Tuesday, 15 March 2011

Midsomer madness

When John Nettles gave his final performance as DCI Tom Barnaby in ITV’s long-running crime drama Midsomer Murders last month more than 7 million viewers tuned in. It was his last case in the fictional blood-soaked county. I was not among the audience.
From the off – perhaps right back at the start of the TV adaption of Caroline Graham’s murder mysteries in 1997 – some 251 corpses ago – I must have determined that the vanilla Englishness of the show was not to my taste.
Today Midsomer Murder’s producer Brian True-May finds himself suspended for honestly analysing what proved to be the success of the series.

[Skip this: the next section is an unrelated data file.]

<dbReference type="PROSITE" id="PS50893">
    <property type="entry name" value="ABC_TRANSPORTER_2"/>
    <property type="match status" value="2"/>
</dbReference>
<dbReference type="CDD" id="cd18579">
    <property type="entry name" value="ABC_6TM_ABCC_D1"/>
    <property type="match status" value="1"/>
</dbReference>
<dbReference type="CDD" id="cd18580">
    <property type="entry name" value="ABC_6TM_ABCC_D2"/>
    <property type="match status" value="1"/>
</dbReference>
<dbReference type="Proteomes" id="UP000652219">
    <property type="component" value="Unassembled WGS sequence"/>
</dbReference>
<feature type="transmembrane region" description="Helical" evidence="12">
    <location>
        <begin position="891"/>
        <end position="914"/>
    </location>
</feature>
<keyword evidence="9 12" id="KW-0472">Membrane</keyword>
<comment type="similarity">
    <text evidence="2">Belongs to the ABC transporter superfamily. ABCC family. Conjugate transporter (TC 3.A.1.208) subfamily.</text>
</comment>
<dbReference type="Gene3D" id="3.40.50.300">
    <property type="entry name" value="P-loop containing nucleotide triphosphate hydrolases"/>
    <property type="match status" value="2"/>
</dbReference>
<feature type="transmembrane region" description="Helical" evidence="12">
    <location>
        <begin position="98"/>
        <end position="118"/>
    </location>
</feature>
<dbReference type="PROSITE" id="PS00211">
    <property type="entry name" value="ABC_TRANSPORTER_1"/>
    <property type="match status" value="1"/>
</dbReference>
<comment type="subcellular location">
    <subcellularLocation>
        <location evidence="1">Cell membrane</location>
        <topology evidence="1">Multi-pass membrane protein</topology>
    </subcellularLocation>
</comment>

He told the Radio Times that as the “last bastion of Englishness” the show doesn’t feature ethnic minorities. Why? “Because it wouldn't be the English village with them. It just wouldn't work."
ITV, proud enough to have the show in its schedules for 14 years, surrendered without a fight to the politically correct brigade and declared itself “shocked and appalled” by True-May’s comments.
Believe me there are many actual English rural locations a lot larger than a Midsomer village where not only black faces are absent but you won’t find a kosher butcher or a gay bar.
Their young people can’t wait to escape. Boredom drives their parents to the 3As – alcoholism, adultery, and amateur dramatics.
To introduce an element of multiculturalism into Midsomer Murders would be good news for unemployed black actors but the tokenism would be an insult to their communities.
Re-instate True-May – from now on he won’t tell you the colour of a zebra without consulting a lawyer.

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